By Jeremy Walsh
City Parks Department officials and community leaders around Middle Village were searching for vandals who destroyed 12 newly planted trees in Juniper Valley Park over the weekend.
It was the fourth time that trees have been damaged in the park this year, and the Juniper Park Civic Association, City Councilwoman Elizabeth Crowley (D-Middle Village) and former Councilman Tom Ognibene were offering a $2,500 reward for information leading to the arrest and conviction of the vandals. The groups were working on increasing the reward offer Tuesday.
“Arborcide is a senseless crime. I am very disappointed that someone would be so destructive to our community,” said Crowley. “I want to let these tree killers know that their acts of vandalism will not be taken lightly in this community.”
It is believed the trees were cut with an electric saw either late Saturday night or early Sunday morning, the Parks Department said. The 10 cherry trees and two oaks were planted in the park this past spring.
Queens Parks Commissioner Dorothy Lewandowski said the Parks Department was grateful for the local support.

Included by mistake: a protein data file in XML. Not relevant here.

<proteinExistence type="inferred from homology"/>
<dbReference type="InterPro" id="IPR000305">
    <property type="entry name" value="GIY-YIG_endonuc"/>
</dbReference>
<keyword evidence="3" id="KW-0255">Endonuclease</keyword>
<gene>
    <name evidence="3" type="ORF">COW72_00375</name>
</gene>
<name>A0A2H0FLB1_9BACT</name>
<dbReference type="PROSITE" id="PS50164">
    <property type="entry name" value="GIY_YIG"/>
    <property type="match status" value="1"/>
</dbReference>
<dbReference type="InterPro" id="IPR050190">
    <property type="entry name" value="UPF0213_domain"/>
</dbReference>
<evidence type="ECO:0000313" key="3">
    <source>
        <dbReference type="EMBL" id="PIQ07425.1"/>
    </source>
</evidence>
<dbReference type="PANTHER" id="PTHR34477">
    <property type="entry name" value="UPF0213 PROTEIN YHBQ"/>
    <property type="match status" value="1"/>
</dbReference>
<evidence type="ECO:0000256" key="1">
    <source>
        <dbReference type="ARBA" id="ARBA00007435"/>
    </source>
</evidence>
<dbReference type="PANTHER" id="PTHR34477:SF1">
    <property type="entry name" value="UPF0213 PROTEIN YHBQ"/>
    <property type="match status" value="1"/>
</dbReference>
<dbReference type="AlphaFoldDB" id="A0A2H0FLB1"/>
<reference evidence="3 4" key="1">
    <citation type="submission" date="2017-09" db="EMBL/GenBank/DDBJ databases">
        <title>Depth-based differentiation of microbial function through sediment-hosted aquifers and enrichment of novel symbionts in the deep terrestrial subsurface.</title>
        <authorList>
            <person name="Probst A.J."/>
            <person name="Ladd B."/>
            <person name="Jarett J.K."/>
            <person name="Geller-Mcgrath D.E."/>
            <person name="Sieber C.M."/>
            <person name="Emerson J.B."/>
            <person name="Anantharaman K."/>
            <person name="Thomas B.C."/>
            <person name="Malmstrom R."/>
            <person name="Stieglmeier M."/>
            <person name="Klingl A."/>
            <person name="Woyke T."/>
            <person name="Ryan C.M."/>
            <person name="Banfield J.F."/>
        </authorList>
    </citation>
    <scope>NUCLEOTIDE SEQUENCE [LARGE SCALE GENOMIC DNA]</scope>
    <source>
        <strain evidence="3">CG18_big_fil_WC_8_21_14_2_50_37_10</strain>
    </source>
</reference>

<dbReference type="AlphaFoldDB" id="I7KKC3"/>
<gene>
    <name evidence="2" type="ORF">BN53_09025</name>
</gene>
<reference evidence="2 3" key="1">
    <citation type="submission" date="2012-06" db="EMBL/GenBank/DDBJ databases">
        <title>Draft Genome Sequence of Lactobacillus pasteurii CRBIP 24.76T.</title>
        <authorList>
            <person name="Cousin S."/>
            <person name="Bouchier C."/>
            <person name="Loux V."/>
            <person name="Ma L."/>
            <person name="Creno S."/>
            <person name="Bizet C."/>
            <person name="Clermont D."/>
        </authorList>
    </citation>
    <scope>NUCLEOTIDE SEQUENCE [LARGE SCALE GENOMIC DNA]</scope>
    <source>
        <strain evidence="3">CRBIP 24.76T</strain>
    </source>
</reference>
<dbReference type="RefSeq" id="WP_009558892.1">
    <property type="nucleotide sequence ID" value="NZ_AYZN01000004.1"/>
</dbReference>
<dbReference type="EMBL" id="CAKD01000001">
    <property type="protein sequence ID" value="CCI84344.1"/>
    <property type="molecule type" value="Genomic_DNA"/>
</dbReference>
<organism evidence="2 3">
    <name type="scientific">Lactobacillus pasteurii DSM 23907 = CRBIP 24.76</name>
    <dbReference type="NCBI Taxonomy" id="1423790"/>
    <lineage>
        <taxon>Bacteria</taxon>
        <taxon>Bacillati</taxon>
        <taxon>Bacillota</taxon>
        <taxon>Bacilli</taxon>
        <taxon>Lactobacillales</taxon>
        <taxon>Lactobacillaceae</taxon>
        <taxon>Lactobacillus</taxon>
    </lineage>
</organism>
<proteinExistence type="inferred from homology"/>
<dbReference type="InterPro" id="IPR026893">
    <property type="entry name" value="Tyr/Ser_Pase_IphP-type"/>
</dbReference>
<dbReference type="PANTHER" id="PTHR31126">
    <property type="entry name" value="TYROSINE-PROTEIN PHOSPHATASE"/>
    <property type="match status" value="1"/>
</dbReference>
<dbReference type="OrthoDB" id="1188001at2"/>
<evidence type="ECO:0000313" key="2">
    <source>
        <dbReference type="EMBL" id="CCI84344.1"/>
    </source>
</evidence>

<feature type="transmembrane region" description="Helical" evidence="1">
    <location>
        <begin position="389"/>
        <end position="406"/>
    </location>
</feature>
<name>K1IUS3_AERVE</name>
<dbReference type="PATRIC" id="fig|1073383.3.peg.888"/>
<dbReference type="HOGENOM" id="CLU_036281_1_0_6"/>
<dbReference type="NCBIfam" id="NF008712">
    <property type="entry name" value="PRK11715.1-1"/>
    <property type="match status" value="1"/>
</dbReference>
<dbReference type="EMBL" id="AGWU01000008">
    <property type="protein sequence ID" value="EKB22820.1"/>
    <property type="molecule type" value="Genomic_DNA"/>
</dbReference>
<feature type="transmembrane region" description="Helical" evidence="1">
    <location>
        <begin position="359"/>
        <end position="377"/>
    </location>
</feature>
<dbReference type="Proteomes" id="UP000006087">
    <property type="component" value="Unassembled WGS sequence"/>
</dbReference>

“Juniper Valley Park is a gem for Middle Village and we will continue to work with NYPD to track down the person or persons responsible for vandalizing the park,” she said in a statement.
Robert Holden, president of the Juniper Park civic, called the incident “a serious attack on our quality of life” and said the civic would ask the 104th Precinct to start strictly enforcing the park’s 9 p.m. curfew.
“It’s not like somebody with a handsaw could do this,” he said. “This was very clean. It’s premeditated. Somebody came in here to do this, which is very disturbing.”
Holden was not sure who was responsible for the incident, discounting rumors that it was a particular disgruntled park user.
“Somebody did write us a letter a few months ago and said that some of the trees were cutting in to the sports area and the kids needed more room,” he said. “That person, I highly doubt, would do such a thing.”
Juniper Valley Park has been victim of arborcide and vandalism four times this year, with more than 20 trees victimized. In April, low branches were torn off a number of trees overnight. In June, two trees were found damaged in the park and in July, seven trees were damaged, leaving four uprooted, two completely destroyed and one with trunk damage.
It is illegal for citizens to remove, kill or damage a street or park tree, whether intentionally or accidentally. The maximum penalty for arborcide is $15,000 and one year in prison.
Reach reporter Jeremy Walsh by e-mail at [email protected] or by phone at 718-229-0300, Ext. 154.